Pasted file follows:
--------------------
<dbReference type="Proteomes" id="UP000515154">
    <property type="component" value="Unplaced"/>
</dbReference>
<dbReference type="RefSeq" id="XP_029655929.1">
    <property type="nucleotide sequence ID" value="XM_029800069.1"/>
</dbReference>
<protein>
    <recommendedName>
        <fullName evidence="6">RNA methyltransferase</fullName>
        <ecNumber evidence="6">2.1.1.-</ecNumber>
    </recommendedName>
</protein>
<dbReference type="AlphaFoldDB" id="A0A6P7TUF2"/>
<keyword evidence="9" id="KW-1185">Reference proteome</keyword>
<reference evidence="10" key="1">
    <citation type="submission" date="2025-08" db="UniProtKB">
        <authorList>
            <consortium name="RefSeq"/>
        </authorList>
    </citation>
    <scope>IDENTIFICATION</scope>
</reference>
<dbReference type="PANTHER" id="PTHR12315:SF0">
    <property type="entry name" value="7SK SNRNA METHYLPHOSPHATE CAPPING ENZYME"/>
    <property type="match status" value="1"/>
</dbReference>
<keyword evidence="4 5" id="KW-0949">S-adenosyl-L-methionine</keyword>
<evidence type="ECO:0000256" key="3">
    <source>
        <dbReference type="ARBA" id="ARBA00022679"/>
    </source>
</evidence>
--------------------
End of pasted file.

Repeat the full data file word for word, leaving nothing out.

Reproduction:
<dbReference type="Proteomes" id="UP000515154">
    <property type="component" value="Unplaced"/>
</dbReference>
<dbReference type="RefSeq" id="XP_029655929.1">
    <property type="nucleotide sequence ID" value="XM_029800069.1"/>
</dbReference>
<protein>
    <recommendedName>
        <fullName evidence="6">RNA methyltransferase</fullName>
        <ecNumber evidence="6">2.1.1.-</ecNumber>
    </recommendedName>
</protein>
<dbReference type="AlphaFoldDB" id="A0A6P7TUF2"/>
<keyword evidence="9" id="KW-1185">Reference proteome</keyword>
<reference evidence="10" key="1">
    <citation type="submission" date="2025-08" db="UniProtKB">
        <authorList>
            <consortium name="RefSeq"/>
        </authorList>
    </citation>
    <scope>IDENTIFICATION</scope>
</reference>
<dbReference type="PANTHER" id="PTHR12315:SF0">
    <property type="entry name" value="7SK SNRNA METHYLPHOSPHATE CAPPING ENZYME"/>
    <property type="match status" value="1"/>
</dbReference>
<keyword evidence="4 5" id="KW-0949">S-adenosyl-L-methionine</keyword>
<evidence type="ECO:0000256" key="3">
    <source>
        <dbReference type="ARBA" id="ARBA00022679"/>
    </source>
</evidence>